The Great Premier League Away Ticket Swindle

By far the biggest difference about travelling away this season has been getting used to inflated ticket prices. Trips to Stamford Bridge (£46) and Anfield (£39) have hurt the wallet, although on the flip side, the games at Wigan and Newcastle were a reasonable £25. However, much has been said about ticket prices in the Premier League before, so I’m not going to re-tread old ground. We all know that the cost of attending football in this country has got out of hand and, unlike Germany, the fan culture here isn’t strong enough to campaign against this.
My major gripe currently lies with the way some home clubs are allocating ticket numbers for away fans. Premier League rules state that away fans should be given 3,000 seats, or 10% of the capacity where capacity is below 30,000. Bloomfield Road is one of the few grounds in the top flight with such a capacity, which should ensure that the Seaside faithful get a minimum allocation of 3,000 at the majority of away fixtures. 
‘Pool have always had a good away following, especially when you consider our home attendances have often fallen way short of our contemporaries, and the demand for tickets this season was always going to be increased for our first year in the big time. That said, the marquee games aside (Liverpool, Arsenal, Man Utd), 3,000 tickets would generally suffice. After all, the aforementioned cost will likely make it difficult for many to attend a high number of away games as well as financing a home season ticket. The problem we are beginning to discover is that some clubs are sneakily getting around the rules. The first such instance has occurred with the arrival of the tickets from Villa Park.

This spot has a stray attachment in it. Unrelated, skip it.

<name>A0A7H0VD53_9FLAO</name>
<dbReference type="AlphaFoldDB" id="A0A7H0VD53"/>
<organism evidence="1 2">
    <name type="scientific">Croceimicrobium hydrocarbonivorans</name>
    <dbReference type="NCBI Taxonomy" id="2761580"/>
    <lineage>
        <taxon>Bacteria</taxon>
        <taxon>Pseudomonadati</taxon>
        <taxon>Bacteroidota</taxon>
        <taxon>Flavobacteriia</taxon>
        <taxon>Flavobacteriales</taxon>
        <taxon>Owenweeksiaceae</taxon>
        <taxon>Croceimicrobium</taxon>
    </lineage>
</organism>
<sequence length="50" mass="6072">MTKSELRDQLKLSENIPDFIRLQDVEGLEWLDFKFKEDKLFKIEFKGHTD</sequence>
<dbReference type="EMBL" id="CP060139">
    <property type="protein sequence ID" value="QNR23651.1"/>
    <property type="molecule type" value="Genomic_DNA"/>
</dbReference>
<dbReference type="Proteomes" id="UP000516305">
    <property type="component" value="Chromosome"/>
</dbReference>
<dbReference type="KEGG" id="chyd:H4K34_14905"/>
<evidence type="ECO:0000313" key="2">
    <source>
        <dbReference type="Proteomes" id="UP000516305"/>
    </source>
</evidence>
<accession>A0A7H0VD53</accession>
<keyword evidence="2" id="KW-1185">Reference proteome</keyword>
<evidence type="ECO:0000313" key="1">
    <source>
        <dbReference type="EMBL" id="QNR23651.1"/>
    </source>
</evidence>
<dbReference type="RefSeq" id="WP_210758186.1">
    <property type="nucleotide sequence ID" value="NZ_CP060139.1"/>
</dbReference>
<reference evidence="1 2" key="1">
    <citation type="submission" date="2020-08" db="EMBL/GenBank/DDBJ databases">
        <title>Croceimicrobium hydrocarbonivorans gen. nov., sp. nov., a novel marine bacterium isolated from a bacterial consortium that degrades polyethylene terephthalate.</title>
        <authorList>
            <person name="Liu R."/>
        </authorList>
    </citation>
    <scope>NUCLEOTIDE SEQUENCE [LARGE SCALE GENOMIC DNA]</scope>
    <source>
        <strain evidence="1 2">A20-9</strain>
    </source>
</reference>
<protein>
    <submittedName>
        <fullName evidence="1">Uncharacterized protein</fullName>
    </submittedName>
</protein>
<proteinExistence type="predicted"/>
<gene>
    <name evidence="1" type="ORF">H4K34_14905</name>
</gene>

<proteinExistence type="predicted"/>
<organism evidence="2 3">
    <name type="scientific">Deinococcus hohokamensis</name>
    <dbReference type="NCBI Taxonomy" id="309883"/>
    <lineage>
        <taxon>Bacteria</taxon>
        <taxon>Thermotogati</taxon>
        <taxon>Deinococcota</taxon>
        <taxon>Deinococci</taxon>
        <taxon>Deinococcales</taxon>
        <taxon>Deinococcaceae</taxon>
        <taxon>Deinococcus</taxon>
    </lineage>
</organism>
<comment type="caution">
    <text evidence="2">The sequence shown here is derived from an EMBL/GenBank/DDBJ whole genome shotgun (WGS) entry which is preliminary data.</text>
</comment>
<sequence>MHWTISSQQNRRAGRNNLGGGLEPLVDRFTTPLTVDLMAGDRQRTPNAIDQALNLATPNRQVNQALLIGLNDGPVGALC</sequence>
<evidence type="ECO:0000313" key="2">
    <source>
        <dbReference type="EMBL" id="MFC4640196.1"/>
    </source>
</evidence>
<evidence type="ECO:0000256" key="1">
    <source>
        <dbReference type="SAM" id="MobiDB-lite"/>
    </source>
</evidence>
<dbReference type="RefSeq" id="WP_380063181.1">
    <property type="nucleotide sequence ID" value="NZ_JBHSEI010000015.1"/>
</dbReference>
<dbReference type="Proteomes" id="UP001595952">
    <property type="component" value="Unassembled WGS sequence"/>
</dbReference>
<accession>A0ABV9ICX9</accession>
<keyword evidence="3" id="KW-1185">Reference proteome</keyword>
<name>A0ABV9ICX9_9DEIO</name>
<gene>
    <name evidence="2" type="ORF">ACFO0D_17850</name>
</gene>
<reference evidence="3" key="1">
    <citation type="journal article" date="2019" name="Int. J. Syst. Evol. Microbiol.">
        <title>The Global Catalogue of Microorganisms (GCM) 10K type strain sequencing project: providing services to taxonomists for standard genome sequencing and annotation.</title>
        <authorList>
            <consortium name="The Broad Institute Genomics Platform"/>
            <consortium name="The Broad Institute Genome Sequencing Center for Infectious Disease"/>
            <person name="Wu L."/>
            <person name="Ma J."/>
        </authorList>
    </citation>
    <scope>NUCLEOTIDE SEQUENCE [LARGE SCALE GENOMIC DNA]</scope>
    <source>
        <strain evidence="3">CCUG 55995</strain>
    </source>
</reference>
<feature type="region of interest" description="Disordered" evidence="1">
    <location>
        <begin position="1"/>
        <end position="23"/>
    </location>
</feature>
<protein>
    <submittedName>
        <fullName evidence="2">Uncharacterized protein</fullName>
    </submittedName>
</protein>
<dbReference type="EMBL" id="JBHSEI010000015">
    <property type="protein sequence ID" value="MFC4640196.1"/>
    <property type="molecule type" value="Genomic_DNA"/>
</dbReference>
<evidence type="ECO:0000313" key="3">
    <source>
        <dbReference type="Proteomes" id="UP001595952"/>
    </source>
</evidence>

Aston Villa have issued Blackpool with an initial batch of just over 1,000 tickets. It is believed that further tickets are available (presumably upto 3,000 in line with the regulations), but that some or all of these will need to be bought by the club on a ‘no return’ basis. Therefore if ‘Pool failed to sell the extra tickets, the club would potentially be out of pocket to the tune of thousands of pounds. 1,000 tickets will never satisfy demand, while 3,000 would probably be too many. It’s certainly hard to fault Blackpool FC for not taking the risk of losing money.
Gerard Houllier’s new club aren’t the only team to take this stance on away tickets. Newcastle’s NUFC Blog identified this issue right at the start of the season, suffering similar treatment at the hands of Man Utd and Wolves. With a larger fanbase to call upon, the problem is arguably worse for the Geordies who would surely sell out 3,000 for every away fixture given their fanatical support. This has given Newcastle reason to look internally for a scapegoat however, with Mike Ashley in the line of fire once again. The risk of losing money for Newcastle is minimal compared to that of the Seasiders, so turning my fire at the hierarchy of Blackpool FC probably wouldn’t be fair.
This surreptitious ploy being used by some clubs is another sad indictment for a league that specialises in marginalising its core support for the sake of a quick buck. Before Blackpool reached ‘the promised land’ I found the inverse snobbery of our fans referring to the Premier League as the ‘Greed League’ irritating. Issues like this though only support that view though, and it is to be hoped this feeling doesn’t grow within me should ‘Pool have an extended stay at this level.
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